Just when you thought blue chip dividend paying stocks couldn’t go much higher, the S&P/ASX 200 jumps back above the 5,100 mark, lead by banks, supermarkets and telecoms.
The latest catalyst for the rising market was benign inflation figures, keeping the door open for for the RBA to cut interest rates even further from the current “emergency low” of 3%.
The Australian Financial Review hit the nail on the head, saying…
“The sharemarket reacted as if another rate cut was in the bag, as high-yielding stocks surged.”
The same publication quoted the exotically named Lee laFraté, chairman of Armytage Private as saying…
“The banks will continue to go up because of the high yield…”
Love those banks
Love is in the air.
One thing you can’t accuse Mr laFraté of is sitting on the fence.
According to Olivia Engel of State Street Global Advisors, retail investors generally have about two-thirds of their direct equity portfolio invested in the major banks.
And if Mr laFraté is ultimately proven right, the show ‘aint over yet.
Of course, it takes two to make a market, and there are some, like Ms Engel, who in the AFR, said she does not include banks in her list of defensive stocks, saying banks are “the most weary place for an investor to be looking.”
The mother of all portfolio hangovers
Weary is such a wonderful word. It describes how you feel the morning after consuming one too many alcoholic beverages. It also describes the state of your portfolio after one of those periodic days when every stock you own gets slammed.
Add alcohol and a bad day at the investing office together and you get the mother of all hangovers.
Spare a thought therefore for De Bortoli wines, one of Australia’s largest family-owned wine groups.
Common sense suggests alcohol and investing don’t mix, but that didn’t stop the De Bortolis giving it a crack. The result? The headline in The Age — De Bortoli takes $50m hit on stocks — doesn’t leave much to the imagination.
To be fair, the article does say De Bortoli’s stockmarket plays had previously been a wind in its sails, with profits from its stock trading eclipsing wine earnings in 2011.
But a “huge exposure” to collapsed North Queensland miner and former market darling Kagara, has pushed the Griffith-based wine group deep into the red in 2012 — and we’re not talking red wine.
It’s one thing to have a concentrated portfolio, but it’s another thing to put a whole heap of your eggs into one highly speculative mining basket-case, as Kagara has turned out to be.
Can I respectively introduce the portfolio pyramid to the De Bortolis?
Motley Fool Share Advisor subscribers may already be familiar with the concept. If not, we cover the portfolio pyramid again in our most recent issue of our popular stock-picking service.
The growth level of the pyramid embodies potential — a company like Motley Fool Share Advisor recommended stock Seek (ASX: SEK) fits perfectly into this category.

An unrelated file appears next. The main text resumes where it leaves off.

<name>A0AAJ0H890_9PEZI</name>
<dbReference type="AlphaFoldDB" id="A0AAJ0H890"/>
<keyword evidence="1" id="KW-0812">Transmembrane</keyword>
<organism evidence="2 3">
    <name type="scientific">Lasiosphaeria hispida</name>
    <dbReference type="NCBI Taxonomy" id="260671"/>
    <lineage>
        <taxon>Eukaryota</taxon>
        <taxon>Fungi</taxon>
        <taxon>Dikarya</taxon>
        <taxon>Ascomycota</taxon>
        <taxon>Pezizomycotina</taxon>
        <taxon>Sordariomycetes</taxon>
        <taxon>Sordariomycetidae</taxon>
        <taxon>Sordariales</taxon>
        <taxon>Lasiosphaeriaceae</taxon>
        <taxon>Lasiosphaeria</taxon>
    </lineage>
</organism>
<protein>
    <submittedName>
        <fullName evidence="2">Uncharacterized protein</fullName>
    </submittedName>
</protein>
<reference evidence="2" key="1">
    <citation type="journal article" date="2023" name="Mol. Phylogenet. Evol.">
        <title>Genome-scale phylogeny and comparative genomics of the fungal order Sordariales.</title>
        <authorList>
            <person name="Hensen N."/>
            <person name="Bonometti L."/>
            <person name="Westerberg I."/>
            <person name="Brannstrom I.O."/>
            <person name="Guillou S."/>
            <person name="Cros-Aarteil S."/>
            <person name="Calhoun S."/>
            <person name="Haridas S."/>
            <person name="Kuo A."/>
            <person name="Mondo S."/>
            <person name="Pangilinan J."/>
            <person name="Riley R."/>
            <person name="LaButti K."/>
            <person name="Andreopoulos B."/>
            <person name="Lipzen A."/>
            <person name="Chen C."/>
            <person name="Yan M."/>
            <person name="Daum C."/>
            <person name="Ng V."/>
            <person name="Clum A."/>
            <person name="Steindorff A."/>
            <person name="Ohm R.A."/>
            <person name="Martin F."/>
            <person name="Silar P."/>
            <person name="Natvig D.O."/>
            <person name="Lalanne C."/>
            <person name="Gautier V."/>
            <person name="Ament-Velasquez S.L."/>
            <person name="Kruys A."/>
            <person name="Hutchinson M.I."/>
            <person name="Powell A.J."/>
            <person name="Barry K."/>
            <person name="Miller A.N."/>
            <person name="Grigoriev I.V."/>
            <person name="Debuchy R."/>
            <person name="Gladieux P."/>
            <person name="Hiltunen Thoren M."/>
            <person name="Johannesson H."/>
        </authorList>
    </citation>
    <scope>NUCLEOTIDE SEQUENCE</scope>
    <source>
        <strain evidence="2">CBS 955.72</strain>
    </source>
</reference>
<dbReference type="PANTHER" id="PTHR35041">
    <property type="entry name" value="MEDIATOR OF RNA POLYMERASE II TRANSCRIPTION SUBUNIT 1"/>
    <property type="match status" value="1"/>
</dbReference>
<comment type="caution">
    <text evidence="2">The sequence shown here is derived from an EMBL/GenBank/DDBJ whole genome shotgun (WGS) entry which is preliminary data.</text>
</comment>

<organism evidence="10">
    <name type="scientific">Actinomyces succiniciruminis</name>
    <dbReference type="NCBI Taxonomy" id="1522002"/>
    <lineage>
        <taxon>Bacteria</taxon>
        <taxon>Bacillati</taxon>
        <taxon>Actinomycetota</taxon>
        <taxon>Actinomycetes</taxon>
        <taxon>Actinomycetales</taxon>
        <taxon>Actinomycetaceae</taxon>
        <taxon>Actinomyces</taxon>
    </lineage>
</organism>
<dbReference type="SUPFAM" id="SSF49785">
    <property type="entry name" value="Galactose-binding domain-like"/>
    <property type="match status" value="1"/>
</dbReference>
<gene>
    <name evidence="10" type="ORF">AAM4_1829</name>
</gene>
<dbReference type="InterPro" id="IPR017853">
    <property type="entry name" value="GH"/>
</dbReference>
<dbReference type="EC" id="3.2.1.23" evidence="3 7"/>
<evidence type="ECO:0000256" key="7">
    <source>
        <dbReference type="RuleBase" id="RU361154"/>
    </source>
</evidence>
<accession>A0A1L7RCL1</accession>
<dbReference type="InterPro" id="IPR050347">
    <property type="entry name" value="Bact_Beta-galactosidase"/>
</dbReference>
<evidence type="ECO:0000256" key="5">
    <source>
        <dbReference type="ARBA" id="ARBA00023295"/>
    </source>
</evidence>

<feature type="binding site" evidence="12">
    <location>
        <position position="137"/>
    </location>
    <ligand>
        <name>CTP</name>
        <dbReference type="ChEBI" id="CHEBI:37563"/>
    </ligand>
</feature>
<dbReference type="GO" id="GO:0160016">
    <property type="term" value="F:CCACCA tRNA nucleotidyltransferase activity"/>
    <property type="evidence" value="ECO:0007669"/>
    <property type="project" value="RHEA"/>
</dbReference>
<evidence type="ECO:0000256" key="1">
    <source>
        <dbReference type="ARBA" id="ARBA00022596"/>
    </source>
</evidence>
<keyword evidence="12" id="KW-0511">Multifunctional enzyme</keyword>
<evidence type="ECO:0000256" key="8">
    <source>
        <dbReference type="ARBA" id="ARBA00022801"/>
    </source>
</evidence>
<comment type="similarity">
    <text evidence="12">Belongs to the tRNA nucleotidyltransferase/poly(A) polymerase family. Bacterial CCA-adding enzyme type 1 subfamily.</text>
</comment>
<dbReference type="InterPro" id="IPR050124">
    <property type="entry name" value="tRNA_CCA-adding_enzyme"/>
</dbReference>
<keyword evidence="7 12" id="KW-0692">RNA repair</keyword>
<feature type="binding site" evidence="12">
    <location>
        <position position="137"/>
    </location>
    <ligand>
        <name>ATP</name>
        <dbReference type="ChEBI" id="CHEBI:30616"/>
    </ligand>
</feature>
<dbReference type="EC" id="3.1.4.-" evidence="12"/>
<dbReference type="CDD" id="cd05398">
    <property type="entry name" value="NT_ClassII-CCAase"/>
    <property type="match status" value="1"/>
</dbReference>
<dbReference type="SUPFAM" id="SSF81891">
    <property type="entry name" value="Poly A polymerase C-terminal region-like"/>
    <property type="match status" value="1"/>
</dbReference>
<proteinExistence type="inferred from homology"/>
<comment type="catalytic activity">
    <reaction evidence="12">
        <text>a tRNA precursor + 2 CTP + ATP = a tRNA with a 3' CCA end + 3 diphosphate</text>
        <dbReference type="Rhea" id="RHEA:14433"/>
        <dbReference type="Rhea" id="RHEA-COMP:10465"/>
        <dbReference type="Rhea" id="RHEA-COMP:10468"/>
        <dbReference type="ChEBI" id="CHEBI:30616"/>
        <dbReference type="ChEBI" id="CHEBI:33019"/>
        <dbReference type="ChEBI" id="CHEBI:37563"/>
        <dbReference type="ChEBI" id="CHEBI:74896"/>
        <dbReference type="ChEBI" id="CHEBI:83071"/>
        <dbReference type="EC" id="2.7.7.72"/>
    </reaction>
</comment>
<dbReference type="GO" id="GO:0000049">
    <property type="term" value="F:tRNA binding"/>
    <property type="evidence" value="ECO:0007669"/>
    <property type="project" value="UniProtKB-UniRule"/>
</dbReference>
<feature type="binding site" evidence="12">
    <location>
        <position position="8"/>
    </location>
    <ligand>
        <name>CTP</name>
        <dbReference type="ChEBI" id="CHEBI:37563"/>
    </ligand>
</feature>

Motley Fool Share Advisor subscribers who followed our advice and bought Seek when we recommended them as a buy in September last year should be feeling in a festive mood. It’s not often a popular large-cap stock jumps almost 70% in just 7 months.
We currently have a hold recommendation on Seek. The company is still growing incredibly quickly, and the long-term potential could be enormous, but the stock is a bit rich for our liking today.
This cheap stock is still a buy
One stock not so rich, yet with an added layer of risk, is Maverick Drilling & Exploration (ASX: MAD). I recently added to my existing holding in the stock. So far so good, as my new MAD shares are up 15% in a week. Nice work if you can get it.
It has been a bumper week for stock market investors, particularly those holding the bank shares.
Who’s the fool?
But, for all the (very) short-term gains in companies like Maverick, and the seemingly one way traffic in blue chip high yielding shares, it’s worth remembering investing is never perfect.
— Bank stocks have been on a roll, yet I’ve largely missed the party.
— I could have sold all my Maverick Drilling and Exploration shares last year at around $1.40, instead of just some of them. Today Maverick shares trade around 70 cents.
— My holding in another former market darling, rare earths miner Lynas Corp (ASX: LYC). I’m down 50% so far, and still holding, still hoping. On the bright side, unlike the De Bortoli family and their Kagara bet, my exposure to this speculative stock started off small (and is now even smaller!).
I recently recounted the story of how I sold some of my family’s holdings in Woolworths at $35.
Woolworths now trade at around $36.50, making me look like a fool.
I could invoke the old saying “you never go broke taking a profit” but that would be having my cake and eating it.
Whichever way you look at it, today Woolworths shares are making me look like a fool.
As ever, I wish you happy, profitable and ultimately Foolish Investing.
The dramatic run-up in the ASX 50 means many of our Aussie “blue chips” are trading for truly eye-popping prices. Yet, two of Australia’s most promising small companies are still flying under the radar. Discover these two exciting ASX investments in our brand-new special FREE report, “2 Small Cap Superstars”. Click here now, it’s free!
The Motley Fool’s purpose is to help the world invest, better. Click here now for your free subscription to Take Stock, The Motley Fool’s free investing newsletter. Packed with stock ideas and investing advice, it is essential reading for anyone looking to build and grow their wealth in the years ahead. This article contains general investment advice only (under AFSL 400691). Motley Fool General Manager Bruce Jackson owns shares in Woolworths, Lynas, Maverick Drilling & Exploration, ANZ, Commonwealth Bank and Westpac.
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